Even before the bail reform law went into effect at the start of 2020, prosecutors and law enforcement officials condemned it as a misguided policy that would cause crime to spike. The criticism prompted Cuomo and legislative leaders to revisit the reforms during 2020 budget negotiations. There was particular concern over the idea of “repeat offenders” – people accused of misdemeanors who were released following arraignment, only to later be arrested on suspicion of committing more misdemeanors, arraigned and then released again.
In response, the Legislature agreed to add more than 30 additional misdemeanors and nonviolent felonies to the list of bail-eligible “qualifying offenses,” including: any crime that allegedly caused the death of another person, vehicular assault, strangulation or unlawful imprisonment related to domestic violence, a hate crime involving third-degree assault or third-degree arson, criminal possession of a weapon on school grounds, grand larceny and money laundering (even not in support of terrorism), failure to register as a sex offender, skipping bail or fleeing from custody.
In addition to making specific charges bail-eligible, the 2020 modifications to the bail law also made it easier for judges to set cash bail for so-called “repeat offenders.” A judge could set cash bail for a defendant accused of any felony – even one that would ordinarily not be bail-eligible – if the defendant was classified as a “persistent felony offender,” which meant that they had previously served prison time for felonies on at least two occasions. The same was true of any defendant accused of a felony while out on parole. In addition, judges were allowed to impose cash bail for any defendant who was accused of a felony or Class A misdemeanor that involved “harm to an identifiable person or property,” released after arraignment and then later accused of another felony or Class A misdemeanor involving harm to a person or property.
These changes didn’t make much difference for people accused of violent felony offenses, since those were already bail-eligible. All they really did was make it easier for judges to impose cash bail on people who were accused of nonviolent and lower-level felonies on multiple occasions.
The 2020 modifications to the bail law did not satisfy conservatives, who continued to blame “bail reform” for all manner of social ills. In the midst of negotiations over the 2022 budget, Gov. Kathy Hochul suddenly dropped a bombshell on the Legislature – she wanted further changes to the state’s bail law. Progressives in the Legislature resisted; Walker, the Assembly member who first sponsored the bail reform bill, even went on a 19-day hunger strike in protest of Hochul’s proposed rollback of bail reform. In the end, though, the governor and legislative leaders agreed to a compromise that made a few more gun-related crimes bail-eligible.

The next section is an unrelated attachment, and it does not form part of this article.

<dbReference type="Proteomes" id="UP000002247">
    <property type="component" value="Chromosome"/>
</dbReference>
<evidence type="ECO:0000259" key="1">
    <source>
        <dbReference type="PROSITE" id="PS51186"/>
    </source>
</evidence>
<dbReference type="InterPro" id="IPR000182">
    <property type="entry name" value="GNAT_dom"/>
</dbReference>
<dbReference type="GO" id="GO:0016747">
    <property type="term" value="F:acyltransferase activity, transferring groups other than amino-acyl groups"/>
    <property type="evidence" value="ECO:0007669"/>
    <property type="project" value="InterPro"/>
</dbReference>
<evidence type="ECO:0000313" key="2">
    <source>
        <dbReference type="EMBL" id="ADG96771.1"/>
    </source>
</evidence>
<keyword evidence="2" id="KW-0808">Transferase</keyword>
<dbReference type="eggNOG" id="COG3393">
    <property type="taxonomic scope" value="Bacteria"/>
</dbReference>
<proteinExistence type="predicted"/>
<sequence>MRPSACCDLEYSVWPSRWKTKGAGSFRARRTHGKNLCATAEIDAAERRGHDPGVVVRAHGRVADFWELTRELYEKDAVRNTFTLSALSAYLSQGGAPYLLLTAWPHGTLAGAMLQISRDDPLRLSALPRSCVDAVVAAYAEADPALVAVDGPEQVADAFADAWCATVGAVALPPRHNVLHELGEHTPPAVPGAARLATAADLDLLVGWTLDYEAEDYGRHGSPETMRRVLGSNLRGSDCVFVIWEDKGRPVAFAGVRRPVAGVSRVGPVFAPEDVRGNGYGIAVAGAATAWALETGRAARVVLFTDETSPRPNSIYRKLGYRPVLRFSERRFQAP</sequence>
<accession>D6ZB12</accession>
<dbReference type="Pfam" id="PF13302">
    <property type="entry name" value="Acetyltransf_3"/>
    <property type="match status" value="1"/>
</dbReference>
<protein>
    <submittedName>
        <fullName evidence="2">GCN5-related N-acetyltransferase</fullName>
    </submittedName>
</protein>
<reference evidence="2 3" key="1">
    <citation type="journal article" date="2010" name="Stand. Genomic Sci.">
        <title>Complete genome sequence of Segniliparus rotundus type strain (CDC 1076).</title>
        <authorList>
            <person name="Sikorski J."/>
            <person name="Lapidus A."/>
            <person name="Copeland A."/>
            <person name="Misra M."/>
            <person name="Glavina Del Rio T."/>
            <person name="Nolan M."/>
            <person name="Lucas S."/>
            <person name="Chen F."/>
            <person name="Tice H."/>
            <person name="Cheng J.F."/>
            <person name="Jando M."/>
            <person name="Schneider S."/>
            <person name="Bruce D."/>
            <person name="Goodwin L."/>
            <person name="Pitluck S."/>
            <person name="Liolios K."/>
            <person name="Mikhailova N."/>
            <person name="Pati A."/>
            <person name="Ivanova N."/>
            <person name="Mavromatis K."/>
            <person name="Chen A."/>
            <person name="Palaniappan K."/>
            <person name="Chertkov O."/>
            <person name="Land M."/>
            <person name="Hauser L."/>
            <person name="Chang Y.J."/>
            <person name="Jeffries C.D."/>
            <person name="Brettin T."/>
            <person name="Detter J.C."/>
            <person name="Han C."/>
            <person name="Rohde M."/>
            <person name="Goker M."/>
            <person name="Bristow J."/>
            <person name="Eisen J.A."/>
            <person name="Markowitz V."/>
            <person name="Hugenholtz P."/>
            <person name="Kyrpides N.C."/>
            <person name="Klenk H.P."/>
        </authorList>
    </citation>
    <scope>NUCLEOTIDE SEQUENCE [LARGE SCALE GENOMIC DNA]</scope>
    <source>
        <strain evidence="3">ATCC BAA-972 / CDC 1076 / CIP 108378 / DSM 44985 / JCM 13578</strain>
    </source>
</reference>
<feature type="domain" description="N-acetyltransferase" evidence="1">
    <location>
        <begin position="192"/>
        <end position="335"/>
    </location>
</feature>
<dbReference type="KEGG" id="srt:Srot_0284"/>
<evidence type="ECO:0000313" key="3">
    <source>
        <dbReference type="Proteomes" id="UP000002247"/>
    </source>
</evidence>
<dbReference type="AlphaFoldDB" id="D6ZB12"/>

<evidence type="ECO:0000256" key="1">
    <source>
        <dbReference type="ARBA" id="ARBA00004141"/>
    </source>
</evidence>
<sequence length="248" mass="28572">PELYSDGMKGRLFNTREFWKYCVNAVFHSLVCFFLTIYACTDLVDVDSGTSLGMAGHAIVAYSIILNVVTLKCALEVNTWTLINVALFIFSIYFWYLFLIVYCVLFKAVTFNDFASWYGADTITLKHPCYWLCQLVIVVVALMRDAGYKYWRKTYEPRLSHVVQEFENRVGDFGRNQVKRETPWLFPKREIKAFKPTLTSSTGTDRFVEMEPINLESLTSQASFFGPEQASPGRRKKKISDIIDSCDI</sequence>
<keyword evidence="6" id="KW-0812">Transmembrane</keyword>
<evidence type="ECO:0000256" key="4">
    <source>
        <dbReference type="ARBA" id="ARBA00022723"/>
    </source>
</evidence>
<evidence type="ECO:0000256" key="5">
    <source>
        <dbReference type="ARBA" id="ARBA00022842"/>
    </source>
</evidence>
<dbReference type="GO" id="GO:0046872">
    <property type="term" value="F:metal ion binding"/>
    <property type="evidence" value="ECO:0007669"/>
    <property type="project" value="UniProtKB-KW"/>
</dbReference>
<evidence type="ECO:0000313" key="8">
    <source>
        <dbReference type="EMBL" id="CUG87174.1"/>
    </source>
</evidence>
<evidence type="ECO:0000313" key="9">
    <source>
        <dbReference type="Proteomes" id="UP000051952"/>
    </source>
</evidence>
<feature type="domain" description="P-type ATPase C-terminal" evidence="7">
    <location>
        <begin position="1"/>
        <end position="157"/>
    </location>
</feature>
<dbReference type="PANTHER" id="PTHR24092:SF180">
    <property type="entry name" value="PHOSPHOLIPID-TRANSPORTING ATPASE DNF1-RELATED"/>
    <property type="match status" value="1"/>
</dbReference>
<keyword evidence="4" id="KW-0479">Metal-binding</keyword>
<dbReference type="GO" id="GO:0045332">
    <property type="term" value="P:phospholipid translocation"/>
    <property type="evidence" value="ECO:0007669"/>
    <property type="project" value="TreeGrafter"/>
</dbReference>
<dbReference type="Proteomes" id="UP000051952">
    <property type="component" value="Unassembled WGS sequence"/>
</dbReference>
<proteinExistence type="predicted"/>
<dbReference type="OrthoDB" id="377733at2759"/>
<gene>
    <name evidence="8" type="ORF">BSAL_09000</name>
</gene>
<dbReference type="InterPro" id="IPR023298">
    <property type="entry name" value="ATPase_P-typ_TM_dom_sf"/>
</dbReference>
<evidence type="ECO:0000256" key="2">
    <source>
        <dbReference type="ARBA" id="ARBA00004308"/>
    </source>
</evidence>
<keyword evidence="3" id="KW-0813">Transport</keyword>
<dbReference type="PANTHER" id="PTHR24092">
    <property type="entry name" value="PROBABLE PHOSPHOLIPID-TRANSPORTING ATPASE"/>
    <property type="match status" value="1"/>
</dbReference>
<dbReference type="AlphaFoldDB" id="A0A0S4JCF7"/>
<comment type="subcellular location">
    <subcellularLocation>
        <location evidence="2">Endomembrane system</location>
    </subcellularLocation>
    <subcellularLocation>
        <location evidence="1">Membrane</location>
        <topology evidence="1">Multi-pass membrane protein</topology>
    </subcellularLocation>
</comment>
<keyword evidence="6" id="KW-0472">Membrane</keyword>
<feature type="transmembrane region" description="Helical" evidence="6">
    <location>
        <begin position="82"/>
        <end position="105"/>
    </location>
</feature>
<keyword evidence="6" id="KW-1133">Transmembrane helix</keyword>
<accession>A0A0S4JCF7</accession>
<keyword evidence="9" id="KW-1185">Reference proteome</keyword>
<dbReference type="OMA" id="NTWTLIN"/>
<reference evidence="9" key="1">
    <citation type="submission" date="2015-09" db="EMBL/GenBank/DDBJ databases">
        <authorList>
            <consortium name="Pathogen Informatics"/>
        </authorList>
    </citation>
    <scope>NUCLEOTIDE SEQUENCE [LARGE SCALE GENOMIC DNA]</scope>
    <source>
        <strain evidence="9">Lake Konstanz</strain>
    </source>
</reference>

Specifically, the 2022 modifications added third-degree criminal possession of a weapon and second-degree criminal sale of a weapon to a minor to the list of bail-eligible qualifying offenses. It also clarified that theft and property damage counted as crimes involving “harm to an identifiable person or property” (unless “such theft is negligible and does not appear to be in furtherance of other criminal activity”). This was a clear response to a recent flood of tabloid stories about shoplifting. It effectively allowed judges to set cash bail (and therefore, send to Rikers) anyone who had been accused of theft, released and then accused of theft for a second time.
This year, Hochul proposed radically redefining the state’s bail law, removing both the “least restrictive means” standard and the language specifying that judges may only set cash bail when they believe it is necessary to ensure a defendant’s return to court. This would have effectively reversed the state Legislature’s decision in the 1970s not to add a “dangerousness” standard to the law. Although Stewart-Cousins and Heastie rejected the governor’s proposal, Hochul refused to negotiate a budget until they agreed to further modify the bail law. And Walker went on another hunger strike.
In the end, legislative leaders agreed to remove language requiring judges to impose only the “least restrictive” conditions necessary to ensure a defendant’s return to court. The criminal procedure law now reads: “Except as otherwise required by law, the court shall make an individualized determination as to whether the principal poses a risk of flight to avoid prosecution, consider the kind and degree of control or restriction necessary to reasonably assure the principal’s return to court, and select a securing order consistent with its determination.”
This article was originally published on April 19. It has been updated with details on the bail law modifications included in the 2023 state budget.